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Canon C300: FCP X vs. XF Utility for Backup/Archive

Canon C300 footage requires that it remain in the same folder structure as the CompactFlash cards it was recorded on in order for it to be accessible to NLEs. You can work right off of a CF card but you are best served backing up the card first so that you have something to work with down the line (and then backing that up as well.)

You cannot copy the individual movie clips off of the card to use them. You cannot use OS X’s Disk Utility to create a disk image of the CF card.

Canon XF Utility: Backup button, Create Virtual Media button, Delete Button, list of real and virtual media, and clip icon.

Canon provides a free program, XF Utility, which will allow you to backup a CF card from the C300. FCP X also has a built in archive option which works similarly. Of course, none of the terminology is the same between XF Utility or FCP X and the information provided along with the clips varies from non-existent to full featured. To cut through the jumble here’s a quick guide:

XF Utility will allow you to backup CF cards via its Backup button.  You can select where the media is saved but you must do it first via the XF Utility Preferences. The media is named automatically with the backup date. You can rename it once the backup is created. In XF Utility’s parlance backed up media is now virtual media.

To confuse things, XF Utility will allow you to backup selected clips via button called Create Virtual Media. The difference here is -> CVM backs up select files, Backup backs up an entire CF card. Once either is created, CVM or Backup, it’s all called Virtual Media in XF Utility.

One note: do not right click and select Delete Virtual Media or hit the X button. This deletes the copies immediately with no warning and no confirmation window.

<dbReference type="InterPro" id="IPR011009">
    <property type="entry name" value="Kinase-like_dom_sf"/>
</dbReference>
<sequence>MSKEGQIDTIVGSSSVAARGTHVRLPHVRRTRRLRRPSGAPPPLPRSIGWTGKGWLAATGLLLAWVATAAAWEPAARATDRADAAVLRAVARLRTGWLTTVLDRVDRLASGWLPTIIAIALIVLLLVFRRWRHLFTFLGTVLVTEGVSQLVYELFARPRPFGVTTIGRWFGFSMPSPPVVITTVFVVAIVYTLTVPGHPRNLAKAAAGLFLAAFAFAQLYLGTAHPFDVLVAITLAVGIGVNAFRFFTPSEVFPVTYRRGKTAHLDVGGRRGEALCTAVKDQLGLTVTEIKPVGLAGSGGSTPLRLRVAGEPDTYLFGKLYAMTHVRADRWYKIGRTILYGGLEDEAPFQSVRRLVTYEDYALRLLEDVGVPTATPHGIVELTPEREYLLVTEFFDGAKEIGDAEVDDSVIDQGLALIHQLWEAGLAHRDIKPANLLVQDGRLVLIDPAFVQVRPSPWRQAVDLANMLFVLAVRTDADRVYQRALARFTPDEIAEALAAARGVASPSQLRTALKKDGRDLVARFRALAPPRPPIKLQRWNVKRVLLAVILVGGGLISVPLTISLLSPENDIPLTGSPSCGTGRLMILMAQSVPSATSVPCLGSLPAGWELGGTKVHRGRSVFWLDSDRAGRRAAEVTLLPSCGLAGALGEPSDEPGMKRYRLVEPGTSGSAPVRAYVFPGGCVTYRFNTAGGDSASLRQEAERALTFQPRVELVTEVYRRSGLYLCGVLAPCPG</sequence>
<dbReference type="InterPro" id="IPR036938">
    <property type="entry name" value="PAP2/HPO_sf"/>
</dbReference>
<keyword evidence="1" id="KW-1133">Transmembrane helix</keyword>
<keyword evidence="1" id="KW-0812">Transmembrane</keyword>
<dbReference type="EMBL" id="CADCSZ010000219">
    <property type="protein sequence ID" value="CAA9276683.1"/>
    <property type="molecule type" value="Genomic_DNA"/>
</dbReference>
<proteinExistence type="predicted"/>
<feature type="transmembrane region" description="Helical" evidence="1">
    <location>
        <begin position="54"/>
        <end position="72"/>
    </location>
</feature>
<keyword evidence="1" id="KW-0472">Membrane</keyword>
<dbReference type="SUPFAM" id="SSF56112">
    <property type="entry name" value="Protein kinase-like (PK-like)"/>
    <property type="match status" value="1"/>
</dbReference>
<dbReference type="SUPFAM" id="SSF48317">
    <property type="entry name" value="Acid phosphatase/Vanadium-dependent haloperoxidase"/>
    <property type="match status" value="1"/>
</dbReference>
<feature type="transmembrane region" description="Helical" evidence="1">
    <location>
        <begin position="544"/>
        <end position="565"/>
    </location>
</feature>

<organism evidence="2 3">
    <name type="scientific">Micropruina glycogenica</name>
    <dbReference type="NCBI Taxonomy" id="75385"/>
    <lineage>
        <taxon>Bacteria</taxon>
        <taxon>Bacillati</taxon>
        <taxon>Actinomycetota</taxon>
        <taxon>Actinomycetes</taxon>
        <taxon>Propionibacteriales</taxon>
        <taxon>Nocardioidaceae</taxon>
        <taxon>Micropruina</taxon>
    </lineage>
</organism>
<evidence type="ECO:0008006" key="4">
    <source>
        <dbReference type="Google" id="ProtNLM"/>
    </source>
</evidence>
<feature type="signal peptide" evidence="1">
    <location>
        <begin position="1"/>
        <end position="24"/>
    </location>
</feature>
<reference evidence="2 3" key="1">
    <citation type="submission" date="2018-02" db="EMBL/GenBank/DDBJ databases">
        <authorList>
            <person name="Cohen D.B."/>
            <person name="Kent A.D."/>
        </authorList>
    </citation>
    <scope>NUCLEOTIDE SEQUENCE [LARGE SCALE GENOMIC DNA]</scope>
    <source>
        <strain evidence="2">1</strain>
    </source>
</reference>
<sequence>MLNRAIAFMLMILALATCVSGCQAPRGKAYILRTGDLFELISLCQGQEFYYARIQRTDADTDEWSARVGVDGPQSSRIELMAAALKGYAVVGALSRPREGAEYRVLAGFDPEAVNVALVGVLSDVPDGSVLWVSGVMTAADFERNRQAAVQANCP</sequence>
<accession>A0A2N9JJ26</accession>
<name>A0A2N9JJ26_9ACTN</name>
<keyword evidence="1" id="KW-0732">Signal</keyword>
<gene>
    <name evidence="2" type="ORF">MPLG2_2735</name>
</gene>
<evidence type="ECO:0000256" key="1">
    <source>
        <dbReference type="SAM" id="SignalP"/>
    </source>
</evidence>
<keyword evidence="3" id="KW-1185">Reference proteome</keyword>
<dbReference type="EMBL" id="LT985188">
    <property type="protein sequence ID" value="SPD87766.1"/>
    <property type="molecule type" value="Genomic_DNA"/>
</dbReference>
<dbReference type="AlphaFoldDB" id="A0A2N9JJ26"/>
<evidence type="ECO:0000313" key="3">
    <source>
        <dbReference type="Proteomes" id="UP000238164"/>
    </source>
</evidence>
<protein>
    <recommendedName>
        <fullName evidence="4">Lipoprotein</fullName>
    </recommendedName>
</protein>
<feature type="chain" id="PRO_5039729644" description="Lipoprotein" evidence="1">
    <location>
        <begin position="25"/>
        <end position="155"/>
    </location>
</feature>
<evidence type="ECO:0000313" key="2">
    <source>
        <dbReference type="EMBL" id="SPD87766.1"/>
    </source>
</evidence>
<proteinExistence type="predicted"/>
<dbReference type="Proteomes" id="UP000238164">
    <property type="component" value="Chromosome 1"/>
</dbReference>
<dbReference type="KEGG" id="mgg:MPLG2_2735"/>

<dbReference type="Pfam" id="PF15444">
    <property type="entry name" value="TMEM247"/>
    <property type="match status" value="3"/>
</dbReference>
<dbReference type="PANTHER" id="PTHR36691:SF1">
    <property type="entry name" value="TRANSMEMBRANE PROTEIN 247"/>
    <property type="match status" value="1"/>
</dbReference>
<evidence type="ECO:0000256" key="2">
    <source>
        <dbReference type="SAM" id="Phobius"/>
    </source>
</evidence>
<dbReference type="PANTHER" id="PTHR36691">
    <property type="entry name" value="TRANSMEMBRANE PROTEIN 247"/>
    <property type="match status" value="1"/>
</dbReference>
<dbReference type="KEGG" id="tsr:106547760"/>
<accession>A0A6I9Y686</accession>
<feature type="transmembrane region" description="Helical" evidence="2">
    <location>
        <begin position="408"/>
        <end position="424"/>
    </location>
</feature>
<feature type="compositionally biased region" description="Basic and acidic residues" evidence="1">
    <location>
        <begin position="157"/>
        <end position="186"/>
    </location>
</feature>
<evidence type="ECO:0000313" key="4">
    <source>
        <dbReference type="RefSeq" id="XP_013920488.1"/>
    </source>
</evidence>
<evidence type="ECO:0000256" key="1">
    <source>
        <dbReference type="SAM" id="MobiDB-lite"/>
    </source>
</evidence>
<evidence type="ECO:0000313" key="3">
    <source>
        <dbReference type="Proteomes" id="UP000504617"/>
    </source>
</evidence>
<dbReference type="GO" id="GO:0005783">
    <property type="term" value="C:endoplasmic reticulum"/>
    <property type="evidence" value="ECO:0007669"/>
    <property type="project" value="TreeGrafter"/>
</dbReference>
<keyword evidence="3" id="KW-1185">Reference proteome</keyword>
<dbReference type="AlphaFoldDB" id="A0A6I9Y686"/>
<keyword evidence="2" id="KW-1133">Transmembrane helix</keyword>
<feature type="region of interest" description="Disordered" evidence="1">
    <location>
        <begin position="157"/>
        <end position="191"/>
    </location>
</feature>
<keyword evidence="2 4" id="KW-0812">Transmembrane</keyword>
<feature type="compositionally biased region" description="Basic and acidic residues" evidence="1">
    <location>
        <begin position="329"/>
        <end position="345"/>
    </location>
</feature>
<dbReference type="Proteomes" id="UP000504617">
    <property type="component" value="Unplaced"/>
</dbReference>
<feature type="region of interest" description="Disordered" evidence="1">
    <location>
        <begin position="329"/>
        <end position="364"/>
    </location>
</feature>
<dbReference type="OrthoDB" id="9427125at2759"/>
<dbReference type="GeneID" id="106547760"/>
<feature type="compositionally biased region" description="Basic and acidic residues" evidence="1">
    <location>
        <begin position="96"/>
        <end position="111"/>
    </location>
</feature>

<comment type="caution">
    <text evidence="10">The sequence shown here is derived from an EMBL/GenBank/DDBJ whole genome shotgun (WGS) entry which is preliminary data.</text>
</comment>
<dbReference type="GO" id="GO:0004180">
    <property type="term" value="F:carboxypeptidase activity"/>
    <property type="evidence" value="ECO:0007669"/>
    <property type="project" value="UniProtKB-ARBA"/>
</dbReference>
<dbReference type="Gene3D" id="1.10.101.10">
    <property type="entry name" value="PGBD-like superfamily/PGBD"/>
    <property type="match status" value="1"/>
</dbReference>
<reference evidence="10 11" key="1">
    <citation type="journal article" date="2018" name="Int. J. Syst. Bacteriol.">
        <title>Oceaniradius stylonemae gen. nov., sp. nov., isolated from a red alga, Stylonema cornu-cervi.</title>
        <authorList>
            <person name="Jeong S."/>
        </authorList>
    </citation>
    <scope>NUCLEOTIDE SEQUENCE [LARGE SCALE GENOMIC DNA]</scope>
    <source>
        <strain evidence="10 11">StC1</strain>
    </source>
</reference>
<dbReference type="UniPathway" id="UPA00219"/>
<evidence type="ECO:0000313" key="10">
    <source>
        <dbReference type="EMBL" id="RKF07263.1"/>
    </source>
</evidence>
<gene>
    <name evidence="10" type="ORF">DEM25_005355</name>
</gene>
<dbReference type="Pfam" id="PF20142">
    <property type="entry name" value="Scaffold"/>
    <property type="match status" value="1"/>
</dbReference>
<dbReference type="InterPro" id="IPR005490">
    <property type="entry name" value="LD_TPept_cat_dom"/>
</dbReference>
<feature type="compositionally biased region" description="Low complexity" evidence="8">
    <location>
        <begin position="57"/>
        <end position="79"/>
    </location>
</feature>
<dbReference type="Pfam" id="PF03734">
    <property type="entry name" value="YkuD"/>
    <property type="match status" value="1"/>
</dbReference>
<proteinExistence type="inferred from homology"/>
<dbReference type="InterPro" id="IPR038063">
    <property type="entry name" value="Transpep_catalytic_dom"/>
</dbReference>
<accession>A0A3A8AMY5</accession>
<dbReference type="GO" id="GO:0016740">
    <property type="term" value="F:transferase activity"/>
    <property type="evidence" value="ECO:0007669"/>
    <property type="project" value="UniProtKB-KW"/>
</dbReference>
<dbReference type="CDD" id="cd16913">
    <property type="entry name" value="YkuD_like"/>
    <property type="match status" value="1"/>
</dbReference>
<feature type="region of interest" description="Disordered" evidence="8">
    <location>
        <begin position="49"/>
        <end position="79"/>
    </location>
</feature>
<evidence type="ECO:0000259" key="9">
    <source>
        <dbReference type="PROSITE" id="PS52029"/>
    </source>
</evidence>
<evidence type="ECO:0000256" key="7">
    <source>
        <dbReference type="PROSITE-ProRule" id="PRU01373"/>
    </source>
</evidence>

Apple FCP X Camera Import window: camera list, archive list, create and open archive buttons.

FCP X via its Camera Import module can read a CF card from the C300 (assuming you have installed Canon’s XF plug-in.) It can also create a backup which it calls an Archive. You do this when your media is mounted and listed under Cameras in the upper left. Select it and hit Create Archive on the bottom left.

FCP X does allow you to pick the hard drive where you store the archive but you cannot select the folder. The archive gets placed in a Final Cut Camera Archives folder at the root level. FCP X also encapsulates the archive within an OS X package structure. You can always get at it manually by right clicking the icon and selecting “show package contents.” You can also move the archive to another location once it is created.

FCP X Archive Icon.

Both methods work in terms of backing up your CF cards from the C300 and keeping the C300’s folder structure intact. The advantage to the XF Utility workflow is that all of the metadata created in the camera is always accessible when viewed within XF Utility (e.g. f-stop, shutter, WB, lens, focal length, ISO, frame rate, size, etc.)

The FCP X backup workflow is convenient in terms of staying within FCP X, it feels a bit more solid in terms of how it functions, but it will require a few more steps if you want to re-open the footage in XF Utility to view the metadata.  In order to do so you have to select the FC Camera Archive, as shown above, right-click to view package contents, copy the “Contents” folder into a new folder, open XF Utility and via its *Set Virtual Media command navigate to and select the new folder.

The complete XF Utility -> FCP X ingest workflow is covered well in a blog post by AbelCine.

*Set Virtual Media is the command to use to get XF Utility to re-recognize C300 media (if it was backed up by a third-party program [like FCP X, above] or if the name of the folder was changed after backing up with XF Utility.)

Update – 7/09/12: Corrected information about Final Cut Camera Archive and re-opening into XF Utility to view C300 metadata.

Update – 7/12/12: Added note about Set Virtual Media command.

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